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Swept by waves

The first steps of the gravitational detector network

a. The Virgo interferometer, near Cascina (Pisa). Its entry into operation on the 1st of August 2017 represented a turning point in observation capability of the network of interferometric detectors.

by Viviana Fafone

For centuries, our understanding of the universe was based on the study of the electromagnetic radiation emitted by celestial objects.

Thanks to the first direct detection of gravitational waves by the Ligo/Virgo collaboration on the 14th of September 2015, today a new perspective in observing the universe has been opened, complementary to electromagnetic observations, which avails itself of the messages carried by these tiny vibrations of spacetime.

Most of electromagnetic waves are generated by excited molecules and atoms, whereas gravitational waves are emitted by collective movements of matter and, for this reason, have much larger wavelength than the waves composing the electromagnetic spectrum. Furthermore, electromagnetic radiation can easily be shielded, whereas the gravitational one interacts very weakly with matter. Whilst this property makes it extremely difficult to detect, it enables it to travel to us without being significantly mitigated by the matter encountered along its way. Therefore, gravitational waves carry information which are inaccessible to the electromagnetic ones. The first measurements of gravitational signals by the Ligo and Virgo interferometers allowed us to study black holes in binary systems.  The information about the nature of the source and its fundamental parameters – in this case mass and spin – is indeed codified in the temporal evolution of the gravitational wave they emit. From the first detection until today, six coalescences of black hole binary systems have been observed, of whom five have been confirmed with great statistical significance (see fig. b).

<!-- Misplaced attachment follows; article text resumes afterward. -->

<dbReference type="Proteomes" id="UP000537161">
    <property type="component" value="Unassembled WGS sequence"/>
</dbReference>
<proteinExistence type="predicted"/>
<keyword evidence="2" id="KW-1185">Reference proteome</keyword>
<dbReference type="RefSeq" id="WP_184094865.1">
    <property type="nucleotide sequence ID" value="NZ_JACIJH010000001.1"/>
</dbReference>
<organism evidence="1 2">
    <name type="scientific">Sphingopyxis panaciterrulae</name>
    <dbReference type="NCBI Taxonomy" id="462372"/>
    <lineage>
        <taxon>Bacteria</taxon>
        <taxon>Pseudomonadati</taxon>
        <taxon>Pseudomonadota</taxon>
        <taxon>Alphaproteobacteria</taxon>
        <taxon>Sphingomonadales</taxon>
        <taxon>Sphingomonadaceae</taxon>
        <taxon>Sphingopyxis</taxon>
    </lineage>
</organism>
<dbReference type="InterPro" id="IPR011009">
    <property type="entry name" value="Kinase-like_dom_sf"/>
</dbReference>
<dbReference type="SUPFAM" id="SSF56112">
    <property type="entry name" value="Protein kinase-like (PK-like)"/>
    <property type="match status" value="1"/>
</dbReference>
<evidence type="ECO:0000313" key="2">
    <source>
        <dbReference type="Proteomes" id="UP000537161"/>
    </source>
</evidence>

The masses of the binary systems detected by Ligo and Virgo, compared to the ones known thanks to electromagnetic observations, that are indicated by the coloured stripes. The body resulting from the fusion of the two neutron stars could be another neutron star immediately collapsed into a black hole.






The masses of the progenitor black holes are around 40 times the mass of the Sun, typically more than twice compared to those previously known by observing the X radiation emitted by the matter orbiting around the celestial body. So, gravitational signals have highlighted a new family of black holes, raising new questions about the mechanism of their formation. The accurate knowledge of the waveform produced by these binary systems makes them exceptional laboratories for the verification of Einstein’s relativity in strong gravitational field and high-speed regimes (let’s consider, for example, that, in the moment of their collision, the two black holes of the first detection were moving at a relative speed equal to almost half the speed of light). From the measurement of the gravitational signal emitted it is also possible to derive the distance between the source and the Earth: the furthest binary system away from us we have observed so far was at about three billion light-years.